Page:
Tender – But Should We Be?

A response to today’s daily prompt of Tender

I’ve been giving some careful consideration this week to the creation of characters, and the advice I could share on this.

Tender is a lovely word isn’t it. The tender loving care, devotion and gentle hands are conjured by its appearance on a page. It’s a beautiful description for a character and perhaps embodies a characteristic of personality trait we’d like to explore. However, I think it’s also how we tend to treat our characters – with caution. Your characters, once fully fledged start leaving the metaphorical nest and it’s hard to let them go. Harder still to let them crash to rock bottom. I for one, try to protect my characters. That doesn’t mean that I don’t let anything happen to them, but I always write in an escape hatch – a way out. A way to mitigate the dark circumstances. I can’t help but feel that maybe I shouldn’t – that they would be stronger characters with me hovering around with a parachute or eager to pick them up when they fall.

Enough musings for now – onto the serious business.

Character Creation – Names

(Because I’ve just realised how much there is to discuss around this topic – oh my)

I have a feeling that this part of my ‘writing advice’ series is going to take more posts than intended. That can only be a good thing – right?

Let’s start with the basics

Who is this character? Is it your main character, a supporting member of the cast, or a background extra?

If your answer is ‘Main protagonist,’ then carry on reading – if not, then I’m sure one day soon I’ll have information about the other types of character creation. Although, a lot of my advice is going to be very very similar…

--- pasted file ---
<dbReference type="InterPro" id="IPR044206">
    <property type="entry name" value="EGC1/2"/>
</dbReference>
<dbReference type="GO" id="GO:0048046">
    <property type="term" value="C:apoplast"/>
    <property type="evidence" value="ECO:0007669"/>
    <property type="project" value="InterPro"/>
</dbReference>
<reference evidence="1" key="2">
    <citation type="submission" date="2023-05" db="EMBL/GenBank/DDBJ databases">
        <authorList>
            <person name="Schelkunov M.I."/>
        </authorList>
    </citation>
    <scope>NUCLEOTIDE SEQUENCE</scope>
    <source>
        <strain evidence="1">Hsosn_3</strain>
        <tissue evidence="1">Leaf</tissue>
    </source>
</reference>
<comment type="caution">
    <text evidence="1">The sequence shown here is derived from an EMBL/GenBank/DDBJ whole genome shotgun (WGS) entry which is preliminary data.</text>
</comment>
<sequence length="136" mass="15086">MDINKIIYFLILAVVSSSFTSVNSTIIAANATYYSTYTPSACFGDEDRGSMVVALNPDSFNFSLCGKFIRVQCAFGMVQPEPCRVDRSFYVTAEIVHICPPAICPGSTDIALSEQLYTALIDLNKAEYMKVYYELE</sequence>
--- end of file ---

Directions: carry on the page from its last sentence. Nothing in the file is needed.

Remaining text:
Now, I struggle with names for my characters. Always have and probably always will unless I dive into a Tolkien-esq exploration of language and development. The problem with names, is that they mean so much!

Take Bob Brown as a name. What does it make you think of? It makes me think of someone maybe a bit boring, steady. I think of a middle-aged man and Brown – well it’s not an exciting colour is it. Those two simple words, two simple names come packed with associations we already have stuffed into our minds. What’s more, Bob Brown is alliteration, and when I see names like Bob Brown, Matt Murdock, Peter Parker – I think superhero.

Bob Brown – tax accountant by day, crime fighter by night?

Now transplant Bob Brown into a fantasy setting and hang on a minute. Do those two words have different associations in the world I am building? Brown – is it a colour of power? A symbol of status high or low? What if this is a civilisation where castes are allocated a colour. Brown could be the lowest of the low, Bob Brown could be rebelling against the absurdity of having your life mapped out because of your name and perhaps that is why he’s a super hero in this context?!

What if Bob is short for Roberta?  Bob is a woman trying to gain her shield as a knight.

Looking at the history of the name, Bob from Wikipedia- It most likely originated from the hypocorism Rob, short for Robert.

According to Wikipedia – Robert is a Germanic name.

Now if Bob comes from Robert, and Robert is Germanic, and Bob is my main protagonist in this story – then how closely do I centre the rest of the names in the book on Germanic language? If Bob is the only Germanic name, and the rest has a basis in Hebrew or Polynesian culture – then there might be some jarring.

There are some very very useful name finders online. Baby name search tools are wonderful – and I love forming new words and names from a selection of meanings and finding a name that utterly embodies the personality I’m aiming for.

My advice is to investigate current languages and to play with them for your fantasy worlds. Once you get the name of your protagonist clear in mind, you’ll be naming cities, towns, forests, gorges and everything else that they encounter. If Bob is a stranger to those lands, then it makes perfect sense for his name to be of a different sound and origin. If this is where he was born and has lived his entire life – then his name should possibly be more common in the surroundings.